here i go again by jen lancaster is a breezy novel about the high school "it" girl, lissy ryder, losing it all and facing the reality of what her "itness" cost others-- and herself. through a glossed-over method, lissy is able to go back in time (again and again) in order to find the the moment that her future (and the futures of her classmates) hinges upon. it's fun. it's full of pop culture references, and it was a quick read.
honestly, this is not the genre of book that generally leaps off the shelf into my hands. given the opportunity to review it, i wanted to give it a fair shot and hopefully open my eyes to a new genre of novel. as fun a read as it was (i definitely had some chuckles), the book fell short to me. it was as fast-paced as an episode of gilmore girls, but without the depth or heart. even lancaster's main character seemed flat to me (she's vain! but she has funky taste in music!); a paper doll instead of a living, breathing woman. i wasn't sure if i was supposed to root for or against lissy. i know how to identify with the losers or outsiders from high school (hello!), but i kept waiting to discover the heart and soul of lissy; that magic moment that would allow me to see her as human. however, the essential question that lancaster explored, i can resonate with: if you could go back and change your past, would you? or has your past (good or bad) made you who you are today? there are some past experiences that i think might want to skip over, but on the whole, i hope that i've used pain or humiliation or boredom or even tons of good to grow and learn and just simply become me. i hope we'll get to explore a little more of that in the blogher book club.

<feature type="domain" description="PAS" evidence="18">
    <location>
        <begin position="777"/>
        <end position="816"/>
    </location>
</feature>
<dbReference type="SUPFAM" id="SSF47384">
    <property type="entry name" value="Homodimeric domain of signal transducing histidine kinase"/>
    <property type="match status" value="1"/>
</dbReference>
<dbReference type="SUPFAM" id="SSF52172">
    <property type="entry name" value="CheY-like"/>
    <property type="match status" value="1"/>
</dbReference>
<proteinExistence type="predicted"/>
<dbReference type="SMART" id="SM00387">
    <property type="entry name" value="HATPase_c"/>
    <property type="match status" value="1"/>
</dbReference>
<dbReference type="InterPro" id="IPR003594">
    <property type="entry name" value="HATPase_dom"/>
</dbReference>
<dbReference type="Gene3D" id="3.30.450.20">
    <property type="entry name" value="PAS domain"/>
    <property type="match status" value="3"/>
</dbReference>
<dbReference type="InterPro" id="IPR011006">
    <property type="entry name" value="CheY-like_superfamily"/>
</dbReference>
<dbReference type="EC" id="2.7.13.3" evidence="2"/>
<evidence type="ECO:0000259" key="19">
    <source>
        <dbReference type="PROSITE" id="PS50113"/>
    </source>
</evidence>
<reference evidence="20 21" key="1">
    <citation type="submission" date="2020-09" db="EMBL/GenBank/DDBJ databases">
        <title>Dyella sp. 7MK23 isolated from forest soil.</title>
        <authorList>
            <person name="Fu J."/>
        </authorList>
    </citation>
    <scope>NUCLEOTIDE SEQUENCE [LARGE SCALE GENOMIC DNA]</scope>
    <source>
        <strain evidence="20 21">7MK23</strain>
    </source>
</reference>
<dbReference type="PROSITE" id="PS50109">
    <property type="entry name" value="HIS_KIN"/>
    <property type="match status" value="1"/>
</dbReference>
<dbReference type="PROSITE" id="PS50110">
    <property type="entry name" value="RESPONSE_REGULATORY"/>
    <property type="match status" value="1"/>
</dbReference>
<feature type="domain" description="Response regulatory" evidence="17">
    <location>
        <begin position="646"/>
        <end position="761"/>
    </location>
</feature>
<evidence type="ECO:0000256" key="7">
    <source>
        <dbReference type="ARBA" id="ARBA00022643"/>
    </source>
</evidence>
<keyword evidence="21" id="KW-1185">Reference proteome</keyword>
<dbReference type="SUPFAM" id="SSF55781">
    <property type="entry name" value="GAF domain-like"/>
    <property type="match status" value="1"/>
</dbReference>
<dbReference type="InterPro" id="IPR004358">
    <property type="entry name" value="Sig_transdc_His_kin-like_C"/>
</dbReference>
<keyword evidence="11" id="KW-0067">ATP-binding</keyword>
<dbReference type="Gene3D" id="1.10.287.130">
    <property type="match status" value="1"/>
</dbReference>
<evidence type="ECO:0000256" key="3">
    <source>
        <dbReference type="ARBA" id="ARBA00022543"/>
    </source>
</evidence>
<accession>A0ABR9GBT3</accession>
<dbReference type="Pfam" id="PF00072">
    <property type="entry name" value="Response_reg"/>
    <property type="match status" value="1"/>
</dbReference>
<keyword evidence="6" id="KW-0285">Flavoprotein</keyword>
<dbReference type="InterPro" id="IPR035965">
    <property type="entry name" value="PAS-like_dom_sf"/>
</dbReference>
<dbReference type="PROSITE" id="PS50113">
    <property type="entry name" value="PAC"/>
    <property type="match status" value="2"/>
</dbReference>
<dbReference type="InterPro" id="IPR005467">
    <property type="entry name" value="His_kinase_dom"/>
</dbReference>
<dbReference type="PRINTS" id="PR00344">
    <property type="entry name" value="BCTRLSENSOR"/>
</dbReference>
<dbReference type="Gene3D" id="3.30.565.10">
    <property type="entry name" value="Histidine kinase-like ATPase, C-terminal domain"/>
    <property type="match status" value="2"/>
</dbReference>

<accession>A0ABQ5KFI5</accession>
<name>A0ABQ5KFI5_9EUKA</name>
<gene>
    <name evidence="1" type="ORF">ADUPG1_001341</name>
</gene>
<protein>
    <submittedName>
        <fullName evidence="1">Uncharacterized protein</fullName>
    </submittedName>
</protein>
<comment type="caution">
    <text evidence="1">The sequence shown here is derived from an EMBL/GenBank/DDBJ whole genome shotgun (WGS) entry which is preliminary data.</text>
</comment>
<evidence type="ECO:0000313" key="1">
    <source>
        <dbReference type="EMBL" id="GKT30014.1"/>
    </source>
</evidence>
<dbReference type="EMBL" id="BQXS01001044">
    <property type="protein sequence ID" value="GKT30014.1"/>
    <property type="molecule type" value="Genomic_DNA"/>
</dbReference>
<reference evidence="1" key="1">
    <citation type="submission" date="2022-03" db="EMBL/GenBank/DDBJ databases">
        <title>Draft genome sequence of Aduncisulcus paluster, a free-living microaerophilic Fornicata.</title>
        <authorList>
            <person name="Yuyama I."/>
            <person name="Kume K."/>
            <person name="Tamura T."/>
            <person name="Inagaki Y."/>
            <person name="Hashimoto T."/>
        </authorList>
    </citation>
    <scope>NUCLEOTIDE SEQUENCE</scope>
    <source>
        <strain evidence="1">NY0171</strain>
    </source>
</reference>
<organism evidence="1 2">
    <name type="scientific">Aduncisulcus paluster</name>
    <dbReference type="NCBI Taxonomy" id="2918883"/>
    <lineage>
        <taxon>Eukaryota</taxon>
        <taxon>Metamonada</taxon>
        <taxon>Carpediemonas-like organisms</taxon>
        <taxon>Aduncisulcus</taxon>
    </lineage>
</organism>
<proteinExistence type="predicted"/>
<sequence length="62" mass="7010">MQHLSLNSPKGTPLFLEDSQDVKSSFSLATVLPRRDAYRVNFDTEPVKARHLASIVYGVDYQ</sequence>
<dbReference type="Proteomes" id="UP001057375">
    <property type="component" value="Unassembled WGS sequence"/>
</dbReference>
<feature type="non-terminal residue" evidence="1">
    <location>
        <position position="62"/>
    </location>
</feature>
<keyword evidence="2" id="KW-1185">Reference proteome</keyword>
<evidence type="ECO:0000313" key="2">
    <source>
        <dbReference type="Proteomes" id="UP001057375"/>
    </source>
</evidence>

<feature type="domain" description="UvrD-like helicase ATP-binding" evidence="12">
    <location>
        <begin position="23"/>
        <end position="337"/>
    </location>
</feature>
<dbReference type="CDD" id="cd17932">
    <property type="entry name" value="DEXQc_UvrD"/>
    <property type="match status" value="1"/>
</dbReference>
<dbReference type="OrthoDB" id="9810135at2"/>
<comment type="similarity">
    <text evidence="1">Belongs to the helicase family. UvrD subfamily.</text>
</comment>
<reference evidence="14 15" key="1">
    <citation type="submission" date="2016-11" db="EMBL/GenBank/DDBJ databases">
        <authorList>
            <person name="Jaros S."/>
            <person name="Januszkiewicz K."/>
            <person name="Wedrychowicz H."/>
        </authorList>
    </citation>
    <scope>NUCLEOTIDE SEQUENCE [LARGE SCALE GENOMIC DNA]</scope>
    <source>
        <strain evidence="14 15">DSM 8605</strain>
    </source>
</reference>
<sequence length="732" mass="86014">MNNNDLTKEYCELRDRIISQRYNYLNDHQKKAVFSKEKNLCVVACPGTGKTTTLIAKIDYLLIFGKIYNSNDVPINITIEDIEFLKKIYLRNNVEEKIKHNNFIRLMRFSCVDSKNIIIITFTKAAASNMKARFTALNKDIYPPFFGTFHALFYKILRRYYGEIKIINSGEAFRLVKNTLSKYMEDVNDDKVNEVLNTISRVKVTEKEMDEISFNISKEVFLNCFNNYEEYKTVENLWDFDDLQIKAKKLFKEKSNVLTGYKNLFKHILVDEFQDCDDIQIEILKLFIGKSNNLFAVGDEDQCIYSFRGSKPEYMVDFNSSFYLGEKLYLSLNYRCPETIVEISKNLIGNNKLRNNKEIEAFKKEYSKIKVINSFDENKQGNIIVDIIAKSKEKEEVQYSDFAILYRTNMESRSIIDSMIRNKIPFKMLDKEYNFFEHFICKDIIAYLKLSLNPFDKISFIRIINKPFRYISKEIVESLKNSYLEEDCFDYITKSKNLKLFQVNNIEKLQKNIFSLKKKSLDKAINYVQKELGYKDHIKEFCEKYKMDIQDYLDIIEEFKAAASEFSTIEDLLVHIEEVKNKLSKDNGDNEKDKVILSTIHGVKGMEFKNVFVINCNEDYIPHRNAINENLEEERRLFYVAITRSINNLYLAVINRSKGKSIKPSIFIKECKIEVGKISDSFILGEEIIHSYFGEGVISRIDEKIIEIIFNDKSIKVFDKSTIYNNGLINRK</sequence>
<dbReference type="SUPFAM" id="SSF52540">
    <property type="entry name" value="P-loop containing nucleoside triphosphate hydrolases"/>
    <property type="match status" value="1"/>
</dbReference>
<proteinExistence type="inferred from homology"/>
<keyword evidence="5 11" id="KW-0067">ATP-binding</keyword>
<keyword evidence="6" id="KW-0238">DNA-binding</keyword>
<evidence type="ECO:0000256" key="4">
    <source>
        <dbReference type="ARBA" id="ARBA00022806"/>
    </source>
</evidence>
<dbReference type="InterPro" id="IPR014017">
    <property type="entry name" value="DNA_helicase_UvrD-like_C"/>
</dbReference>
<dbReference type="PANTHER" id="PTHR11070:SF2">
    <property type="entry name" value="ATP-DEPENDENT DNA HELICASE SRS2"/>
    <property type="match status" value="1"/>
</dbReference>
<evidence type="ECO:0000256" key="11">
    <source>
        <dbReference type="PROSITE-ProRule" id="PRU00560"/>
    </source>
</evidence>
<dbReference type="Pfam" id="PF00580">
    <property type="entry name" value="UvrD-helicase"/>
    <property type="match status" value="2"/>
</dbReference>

are you going on vacation soon? do you have hours in your future that should be spent curled up reading? (or better yet, stretched out in the sun reading?) here i go again is a perfect choice. fun, funny, and fast.
This is a paid review for BlogHer Book Club but the opinions expressed are my own
here are a couple of other books i've read recently:
dark places by gillian flynn. this is the author of gone girl and the title is not a lie. this book is very, very dark. flynn employs the same back-and-forth storytelling device as in gone girl, but less effectively.
under the dome by stephen king. i am obsessed with king's 11.22.63. that book is as thick as a dictionary and i couldn't put it down. i wanted to give another recent king novel a try. i wasn't as into this one, but i can appreciate king's mastery of storytelling.
the school of essential ingredients by erica bauermeister. this is a short, sweet novel of a cooking class told in vignettes. it made me want to approach cooking with more romance and less get-it-on-the-table. i am now girding up my loins to attempt beef bourguignon and homemade pasta sauce.
where'd you go bernadette? by maria semple. semple was a writer for arrested development. enough said, right? this book was hysterical. i think i read it in 24 hours.